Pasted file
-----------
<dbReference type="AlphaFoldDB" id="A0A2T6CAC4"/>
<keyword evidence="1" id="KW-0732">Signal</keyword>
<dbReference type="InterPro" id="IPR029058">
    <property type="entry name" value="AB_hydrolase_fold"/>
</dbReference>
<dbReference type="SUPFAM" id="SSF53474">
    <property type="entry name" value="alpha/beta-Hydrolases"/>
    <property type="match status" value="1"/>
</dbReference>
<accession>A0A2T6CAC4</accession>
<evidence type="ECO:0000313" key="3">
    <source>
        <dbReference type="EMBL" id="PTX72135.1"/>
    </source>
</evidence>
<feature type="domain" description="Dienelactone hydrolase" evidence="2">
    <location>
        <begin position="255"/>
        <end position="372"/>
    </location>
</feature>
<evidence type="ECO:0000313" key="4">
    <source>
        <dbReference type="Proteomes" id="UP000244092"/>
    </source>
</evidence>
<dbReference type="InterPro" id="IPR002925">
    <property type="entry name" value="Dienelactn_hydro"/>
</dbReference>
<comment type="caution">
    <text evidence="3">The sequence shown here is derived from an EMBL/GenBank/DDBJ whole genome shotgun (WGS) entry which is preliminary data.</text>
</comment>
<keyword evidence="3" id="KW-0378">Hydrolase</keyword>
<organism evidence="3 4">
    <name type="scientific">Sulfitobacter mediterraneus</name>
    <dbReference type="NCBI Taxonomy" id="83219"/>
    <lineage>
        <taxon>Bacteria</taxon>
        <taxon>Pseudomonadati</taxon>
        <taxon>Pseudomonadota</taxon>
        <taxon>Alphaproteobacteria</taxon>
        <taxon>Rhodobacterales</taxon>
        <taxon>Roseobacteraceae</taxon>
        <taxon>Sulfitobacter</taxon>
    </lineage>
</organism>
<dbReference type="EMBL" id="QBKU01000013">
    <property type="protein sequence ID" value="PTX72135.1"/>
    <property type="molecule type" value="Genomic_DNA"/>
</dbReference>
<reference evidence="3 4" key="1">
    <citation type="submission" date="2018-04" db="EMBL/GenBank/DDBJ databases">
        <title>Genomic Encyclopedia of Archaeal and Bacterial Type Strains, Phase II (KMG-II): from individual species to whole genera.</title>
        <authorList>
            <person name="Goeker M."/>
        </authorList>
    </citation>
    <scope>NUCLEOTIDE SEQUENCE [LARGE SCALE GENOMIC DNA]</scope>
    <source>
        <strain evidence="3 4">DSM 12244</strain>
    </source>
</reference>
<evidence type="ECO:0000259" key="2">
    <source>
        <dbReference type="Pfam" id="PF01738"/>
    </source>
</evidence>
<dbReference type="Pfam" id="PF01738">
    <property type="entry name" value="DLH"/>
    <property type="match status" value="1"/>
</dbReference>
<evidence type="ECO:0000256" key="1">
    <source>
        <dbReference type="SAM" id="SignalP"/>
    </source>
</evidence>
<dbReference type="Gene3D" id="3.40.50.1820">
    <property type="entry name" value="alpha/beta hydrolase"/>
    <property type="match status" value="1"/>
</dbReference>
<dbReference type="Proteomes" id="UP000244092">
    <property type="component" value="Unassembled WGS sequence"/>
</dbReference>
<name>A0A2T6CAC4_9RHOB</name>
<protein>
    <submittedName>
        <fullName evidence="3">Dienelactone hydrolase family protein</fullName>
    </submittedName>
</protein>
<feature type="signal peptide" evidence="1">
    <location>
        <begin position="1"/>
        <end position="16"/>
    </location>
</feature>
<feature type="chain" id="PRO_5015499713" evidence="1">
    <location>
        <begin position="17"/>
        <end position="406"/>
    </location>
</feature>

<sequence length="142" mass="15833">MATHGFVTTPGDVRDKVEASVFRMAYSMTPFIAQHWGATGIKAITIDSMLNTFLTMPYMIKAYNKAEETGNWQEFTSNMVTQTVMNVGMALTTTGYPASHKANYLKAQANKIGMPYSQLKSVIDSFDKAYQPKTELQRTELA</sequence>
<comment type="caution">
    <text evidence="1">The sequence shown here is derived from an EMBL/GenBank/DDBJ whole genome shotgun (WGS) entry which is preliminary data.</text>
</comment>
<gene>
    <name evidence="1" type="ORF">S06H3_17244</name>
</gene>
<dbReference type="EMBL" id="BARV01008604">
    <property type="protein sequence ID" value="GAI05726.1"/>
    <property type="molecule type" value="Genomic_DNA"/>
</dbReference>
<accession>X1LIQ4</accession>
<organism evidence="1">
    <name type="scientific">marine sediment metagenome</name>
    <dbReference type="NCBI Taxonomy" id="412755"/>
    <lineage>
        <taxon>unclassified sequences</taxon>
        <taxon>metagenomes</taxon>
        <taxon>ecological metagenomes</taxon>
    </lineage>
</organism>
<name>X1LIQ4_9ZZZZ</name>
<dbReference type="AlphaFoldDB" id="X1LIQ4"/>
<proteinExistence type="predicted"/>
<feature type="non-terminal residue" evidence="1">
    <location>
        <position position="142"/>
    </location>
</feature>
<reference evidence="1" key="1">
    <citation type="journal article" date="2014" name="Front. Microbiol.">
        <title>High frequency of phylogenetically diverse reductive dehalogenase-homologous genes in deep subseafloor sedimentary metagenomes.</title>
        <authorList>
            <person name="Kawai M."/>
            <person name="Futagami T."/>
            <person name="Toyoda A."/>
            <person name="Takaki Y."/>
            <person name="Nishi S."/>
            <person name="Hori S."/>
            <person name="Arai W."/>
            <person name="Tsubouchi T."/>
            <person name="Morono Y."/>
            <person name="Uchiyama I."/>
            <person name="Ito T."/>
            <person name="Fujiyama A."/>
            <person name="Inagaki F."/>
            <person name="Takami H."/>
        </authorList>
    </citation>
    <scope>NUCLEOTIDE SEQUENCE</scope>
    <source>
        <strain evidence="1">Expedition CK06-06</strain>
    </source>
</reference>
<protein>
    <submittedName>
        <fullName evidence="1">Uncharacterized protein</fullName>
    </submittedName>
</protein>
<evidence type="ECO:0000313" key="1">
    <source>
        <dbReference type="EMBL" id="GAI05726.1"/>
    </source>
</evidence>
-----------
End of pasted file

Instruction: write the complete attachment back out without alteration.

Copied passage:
<dbReference type="AlphaFoldDB" id="A0A2T6CAC4"/>
<keyword evidence="1" id="KW-0732">Signal</keyword>
<dbReference type="InterPro" id="IPR029058">
    <property type="entry name" value="AB_hydrolase_fold"/>
</dbReference>
<dbReference type="SUPFAM" id="SSF53474">
    <property type="entry name" value="alpha/beta-Hydrolases"/>
    <property type="match status" value="1"/>
</dbReference>
<accession>A0A2T6CAC4</accession>
<evidence type="ECO:0000313" key="3">
    <source>
        <dbReference type="EMBL" id="PTX72135.1"/>
    </source>
</evidence>
<feature type="domain" description="Dienelactone hydrolase" evidence="2">
    <location>
        <begin position="255"/>
        <end position="372"/>
    </location>
</feature>
<evidence type="ECO:0000313" key="4">
    <source>
        <dbReference type="Proteomes" id="UP000244092"/>
    </source>
</evidence>
<dbReference type="InterPro" id="IPR002925">
    <property type="entry name" value="Dienelactn_hydro"/>
</dbReference>
<comment type="caution">
    <text evidence="3">The sequence shown here is derived from an EMBL/GenBank/DDBJ whole genome shotgun (WGS) entry which is preliminary data.</text>
</comment>
<keyword evidence="3" id="KW-0378">Hydrolase</keyword>
<organism evidence="3 4">
    <name type="scientific">Sulfitobacter mediterraneus</name>
    <dbReference type="NCBI Taxonomy" id="83219"/>
    <lineage>
        <taxon>Bacteria</taxon>
        <taxon>Pseudomonadati</taxon>
        <taxon>Pseudomonadota</taxon>
        <taxon>Alphaproteobacteria</taxon>
        <taxon>Rhodobacterales</taxon>
        <taxon>Roseobacteraceae</taxon>
        <taxon>Sulfitobacter</taxon>
    </lineage>
</organism>
<dbReference type="EMBL" id="QBKU01000013">
    <property type="protein sequence ID" value="PTX72135.1"/>
    <property type="molecule type" value="Genomic_DNA"/>
</dbReference>
<reference evidence="3 4" key="1">
    <citation type="submission" date="2018-04" db="EMBL/GenBank/DDBJ databases">
        <title>Genomic Encyclopedia of Archaeal and Bacterial Type Strains, Phase II (KMG-II): from individual species to whole genera.</title>
        <authorList>
            <person name="Goeker M."/>
        </authorList>
    </citation>
    <scope>NUCLEOTIDE SEQUENCE [LARGE SCALE GENOMIC DNA]</scope>
    <source>
        <strain evidence="3 4">DSM 12244</strain>
    </source>
</reference>
<evidence type="ECO:0000259" key="2">
    <source>
        <dbReference type="Pfam" id="PF01738"/>
    </source>
</evidence>
<dbReference type="Pfam" id="PF01738">
    <property type="entry name" value="DLH"/>
    <property type="match status" value="1"/>
</dbReference>
<evidence type="ECO:0000256" key="1">
    <source>
        <dbReference type="SAM" id="SignalP"/>
    </source>
</evidence>
<dbReference type="Gene3D" id="3.40.50.1820">
    <property type="entry name" value="alpha/beta hydrolase"/>
    <property type="match status" value="1"/>
</dbReference>
<dbReference type="Proteomes" id="UP000244092">
    <property type="component" value="Unassembled WGS sequence"/>
</dbReference>
<name>A0A2T6CAC4_9RHOB</name>
<protein>
    <submittedName>
        <fullName evidence="3">Dienelactone hydrolase family protein</fullName>
    </submittedName>
</protein>
<feature type="signal peptide" evidence="1">
    <location>
        <begin position="1"/>
        <end position="16"/>
    </location>
</feature>
<feature type="chain" id="PRO_5015499713" evidence="1">
    <location>
        <begin position="17"/>
        <end position="406"/>
    </location>
</feature>

<sequence length="142" mass="15833">MATHGFVTTPGDVRDKVEASVFRMAYSMTPFIAQHWGATGIKAITIDSMLNTFLTMPYMIKAYNKAEETGNWQEFTSNMVTQTVMNVGMALTTTGYPASHKANYLKAQANKIGMPYSQLKSVIDSFDKAYQPKTELQRTELA</sequence>
<comment type="caution">
    <text evidence="1">The sequence shown here is derived from an EMBL/GenBank/DDBJ whole genome shotgun (WGS) entry which is preliminary data.</text>
</comment>
<gene>
    <name evidence="1" type="ORF">S06H3_17244</name>
</gene>
<dbReference type="EMBL" id="BARV01008604">
    <property type="protein sequence ID" value="GAI05726.1"/>
    <property type="molecule type" value="Genomic_DNA"/>
</dbReference>
<accession>X1LIQ4</accession>
<organism evidence="1">
    <name type="scientific">marine sediment metagenome</name>
    <dbReference type="NCBI Taxonomy" id="412755"/>
    <lineage>
        <taxon>unclassified sequences</taxon>
        <taxon>metagenomes</taxon>
        <taxon>ecological metagenomes</taxon>
    </lineage>
</organism>
<name>X1LIQ4_9ZZZZ</name>
<dbReference type="AlphaFoldDB" id="X1LIQ4"/>
<proteinExistence type="predicted"/>
<feature type="non-terminal residue" evidence="1">
    <location>
        <position position="142"/>
    </location>
</feature>
<reference evidence="1" key="1">
    <citation type="journal article" date="2014" name="Front. Microbiol.">
        <title>High frequency of phylogenetically diverse reductive dehalogenase-homologous genes in deep subseafloor sedimentary metagenomes.</title>
        <authorList>
            <person name="Kawai M."/>
            <person name="Futagami T."/>
            <person name="Toyoda A."/>
            <person name="Takaki Y."/>
            <person name="Nishi S."/>
            <person name="Hori S."/>
            <person name="Arai W."/>
            <person name="Tsubouchi T."/>
            <person name="Morono Y."/>
            <person name="Uchiyama I."/>
            <person name="Ito T."/>
            <person name="Fujiyama A."/>
            <person name="Inagaki F."/>
            <person name="Takami H."/>
        </authorList>
    </citation>
    <scope>NUCLEOTIDE SEQUENCE</scope>
    <source>
        <strain evidence="1">Expedition CK06-06</strain>
    </source>
</reference>
<protein>
    <submittedName>
        <fullName evidence="1">Uncharacterized protein</fullName>
    </submittedName>
</protein>
<evidence type="ECO:0000313" key="1">
    <source>
        <dbReference type="EMBL" id="GAI05726.1"/>
    </source>
</evidence>